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Modern Responsive Toolkit: clamp()

Welcome to part 1 of n of the Modern Responsive Toolkit series. With the takeover of modern browsers, the number of tools available to frontend developers has increased dramatically. Someday, I may write an article about the old days, but today is not that day. In this (hopefully) series, we will discuss one of the most crucial new tools: clamp().

The clamp() function

How does clamp() work? It takes three inputs: a minimum value, the dynamic value to be applied and a maximum value. The value is then clamped between the minimum and maximum values.

h1 {
  font-size: clamp(1.5rem, 1rem + 5vw, 4rem);  

In this example, the font size changes as the viewport size changes. You can simulate this by either changing your browser size or resizing the demo frame. This can have a pleasant effect on larger screens and make it easier to read on smaller screens without having to declare breakpoints.

You can also perform arithmetic operation, similar to calc(), within clamp().

.type {
  font-size: clamp(12px, 10 * (1vw + 1vh) / 2, 100px);

By the way, you should not use px units for font-size. They are not accessible, which means that the root font-size, which users can change in the browser, does not affect them. Always use rem units for font sizes. You can use em units, but there are pitfalls to be aware of.

It's worth noting that clamp() can also be used with other numeric values, such as frequency and angles, according to the spec.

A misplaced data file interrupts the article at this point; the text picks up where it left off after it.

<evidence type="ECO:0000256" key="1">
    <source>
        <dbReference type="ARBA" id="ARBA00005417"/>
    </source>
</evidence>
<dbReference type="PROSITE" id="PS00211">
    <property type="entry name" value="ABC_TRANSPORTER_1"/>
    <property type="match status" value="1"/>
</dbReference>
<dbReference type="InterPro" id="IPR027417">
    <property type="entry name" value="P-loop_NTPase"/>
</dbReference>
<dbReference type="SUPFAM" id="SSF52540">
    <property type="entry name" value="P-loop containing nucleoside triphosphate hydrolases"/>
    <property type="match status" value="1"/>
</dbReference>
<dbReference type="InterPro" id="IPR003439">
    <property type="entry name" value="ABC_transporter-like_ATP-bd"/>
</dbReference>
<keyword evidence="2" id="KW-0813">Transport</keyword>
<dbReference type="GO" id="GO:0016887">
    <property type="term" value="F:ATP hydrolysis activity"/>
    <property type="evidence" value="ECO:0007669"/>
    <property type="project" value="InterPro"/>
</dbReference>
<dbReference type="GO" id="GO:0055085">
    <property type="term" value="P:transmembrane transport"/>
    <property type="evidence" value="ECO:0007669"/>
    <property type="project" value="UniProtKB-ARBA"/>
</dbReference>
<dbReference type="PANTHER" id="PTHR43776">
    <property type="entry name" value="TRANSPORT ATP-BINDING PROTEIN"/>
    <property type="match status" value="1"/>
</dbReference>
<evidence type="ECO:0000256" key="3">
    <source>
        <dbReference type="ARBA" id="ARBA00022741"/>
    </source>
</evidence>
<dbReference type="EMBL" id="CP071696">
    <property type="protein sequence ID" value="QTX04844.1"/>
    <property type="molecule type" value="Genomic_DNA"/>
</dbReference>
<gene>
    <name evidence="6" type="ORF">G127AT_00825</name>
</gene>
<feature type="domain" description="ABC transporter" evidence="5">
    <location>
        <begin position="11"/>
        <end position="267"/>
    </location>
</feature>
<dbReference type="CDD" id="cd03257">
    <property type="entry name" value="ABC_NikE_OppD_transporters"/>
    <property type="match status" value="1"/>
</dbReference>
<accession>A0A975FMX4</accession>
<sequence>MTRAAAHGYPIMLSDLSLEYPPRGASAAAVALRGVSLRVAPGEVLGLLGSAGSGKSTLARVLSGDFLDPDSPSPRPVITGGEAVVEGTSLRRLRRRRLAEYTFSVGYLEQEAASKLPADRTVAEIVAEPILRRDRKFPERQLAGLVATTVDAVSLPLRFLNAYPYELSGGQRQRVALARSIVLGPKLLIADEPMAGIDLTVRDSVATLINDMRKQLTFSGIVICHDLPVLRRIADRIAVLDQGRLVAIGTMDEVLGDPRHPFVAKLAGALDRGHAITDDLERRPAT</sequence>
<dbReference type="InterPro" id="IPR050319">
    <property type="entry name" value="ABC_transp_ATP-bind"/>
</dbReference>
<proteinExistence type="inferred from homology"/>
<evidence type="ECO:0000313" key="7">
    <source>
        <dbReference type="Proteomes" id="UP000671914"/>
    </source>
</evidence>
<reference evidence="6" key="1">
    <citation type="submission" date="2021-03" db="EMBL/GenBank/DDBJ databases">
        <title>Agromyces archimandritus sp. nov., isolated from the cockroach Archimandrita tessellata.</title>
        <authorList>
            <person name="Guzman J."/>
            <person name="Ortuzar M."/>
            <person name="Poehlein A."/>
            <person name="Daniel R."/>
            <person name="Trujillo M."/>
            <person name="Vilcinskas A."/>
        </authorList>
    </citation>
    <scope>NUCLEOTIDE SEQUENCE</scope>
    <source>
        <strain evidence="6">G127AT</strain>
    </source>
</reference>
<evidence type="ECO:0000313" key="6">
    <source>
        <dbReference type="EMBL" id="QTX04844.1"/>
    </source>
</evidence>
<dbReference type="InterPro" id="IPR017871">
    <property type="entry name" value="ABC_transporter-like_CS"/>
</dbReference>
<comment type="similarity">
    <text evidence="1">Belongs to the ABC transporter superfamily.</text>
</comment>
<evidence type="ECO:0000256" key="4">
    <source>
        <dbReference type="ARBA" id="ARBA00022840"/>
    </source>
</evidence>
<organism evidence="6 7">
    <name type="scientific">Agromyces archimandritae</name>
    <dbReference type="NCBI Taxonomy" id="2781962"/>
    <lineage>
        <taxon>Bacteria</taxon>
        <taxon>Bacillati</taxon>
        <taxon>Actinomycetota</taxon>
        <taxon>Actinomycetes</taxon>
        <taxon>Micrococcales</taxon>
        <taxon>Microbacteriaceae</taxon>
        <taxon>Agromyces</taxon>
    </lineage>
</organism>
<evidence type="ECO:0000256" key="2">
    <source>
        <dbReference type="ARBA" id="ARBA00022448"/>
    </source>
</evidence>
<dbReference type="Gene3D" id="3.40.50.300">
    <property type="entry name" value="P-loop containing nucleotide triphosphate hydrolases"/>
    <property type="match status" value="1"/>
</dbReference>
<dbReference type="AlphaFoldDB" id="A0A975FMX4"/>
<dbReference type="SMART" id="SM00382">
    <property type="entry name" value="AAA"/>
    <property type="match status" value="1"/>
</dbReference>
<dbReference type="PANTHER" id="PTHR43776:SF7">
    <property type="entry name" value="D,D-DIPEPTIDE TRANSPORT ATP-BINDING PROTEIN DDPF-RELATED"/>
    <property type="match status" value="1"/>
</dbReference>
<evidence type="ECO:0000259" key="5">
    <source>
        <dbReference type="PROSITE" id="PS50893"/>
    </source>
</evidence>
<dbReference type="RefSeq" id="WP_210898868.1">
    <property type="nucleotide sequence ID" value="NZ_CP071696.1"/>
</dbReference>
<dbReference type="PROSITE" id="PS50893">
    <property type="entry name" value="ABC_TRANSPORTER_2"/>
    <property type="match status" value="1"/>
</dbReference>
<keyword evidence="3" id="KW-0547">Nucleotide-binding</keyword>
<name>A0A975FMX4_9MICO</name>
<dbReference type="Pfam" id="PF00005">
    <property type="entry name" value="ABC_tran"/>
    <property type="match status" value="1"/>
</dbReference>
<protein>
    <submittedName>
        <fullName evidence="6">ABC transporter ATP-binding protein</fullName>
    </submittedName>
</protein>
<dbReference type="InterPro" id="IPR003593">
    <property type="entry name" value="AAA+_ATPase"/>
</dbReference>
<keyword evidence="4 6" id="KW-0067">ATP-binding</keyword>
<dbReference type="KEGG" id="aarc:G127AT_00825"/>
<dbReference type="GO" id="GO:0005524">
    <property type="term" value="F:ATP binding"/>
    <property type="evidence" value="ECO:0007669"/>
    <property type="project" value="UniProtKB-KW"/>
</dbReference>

clamp() for font-size

You might expect me to recommend using clamp() for all fonts, all the time, in all projects, but that's not the case. There are significant accessibility concerns, even when using rem in clamp(), as pointed out by Adrian Roselli in his excellent article on the topic.

If you use fluid typography, only do so in projects where accessibility is not a concern, which is almost none of them. If your client insists on using fluid typography, then be sure to thoroughly test it.

clamp() for other uses

While there are accessibility concerns with font sizing, you are relatively safe when using clamp() for other properties, such as padding or gaps.

.wrapper {
  display: flex;
  flex-flow: wrap row;
  gap: clamp(0.5rem, 2vw, 24px);
.card {
  counter-increment: card;
  min-width: 10rem;
  background-color: white;
  border-radius: 0.3rem;
  min-height: 5rem;
  position: relative;

.card::after {
  content: counter(card);
  position: absolute;
  font-size: 2rem;
  font-family: sans-serif;
  top: 50%;
  left: 50%;
  transform: translate(-50%, -50%);

Using clamp() for gaps or padding can help make them more aesthetically pleasing on smaller viewports and create more room for your content. At the same time, you won't lose ridiculous amounts of space on larger viewports, thanks to the maximum value constraint.

Browser support

A quick browser support overview as of 2023-03-25.

A table showing browser support. None for IE, complete in the most recent Edge, Firefox, Chrome, Safari and iOS Safari.
Browser support table, provided by caniuse.bitsofco.de

So, if you don't need to support IE or older Evergreens, I would say you're good to go.


With clamp() in your toolkit, you have another option for managing space issues in modern responsive design. While you need to be careful with fonts, you can use it to dynamically adjust spacing for non-text elements using, for example, padding and gaps.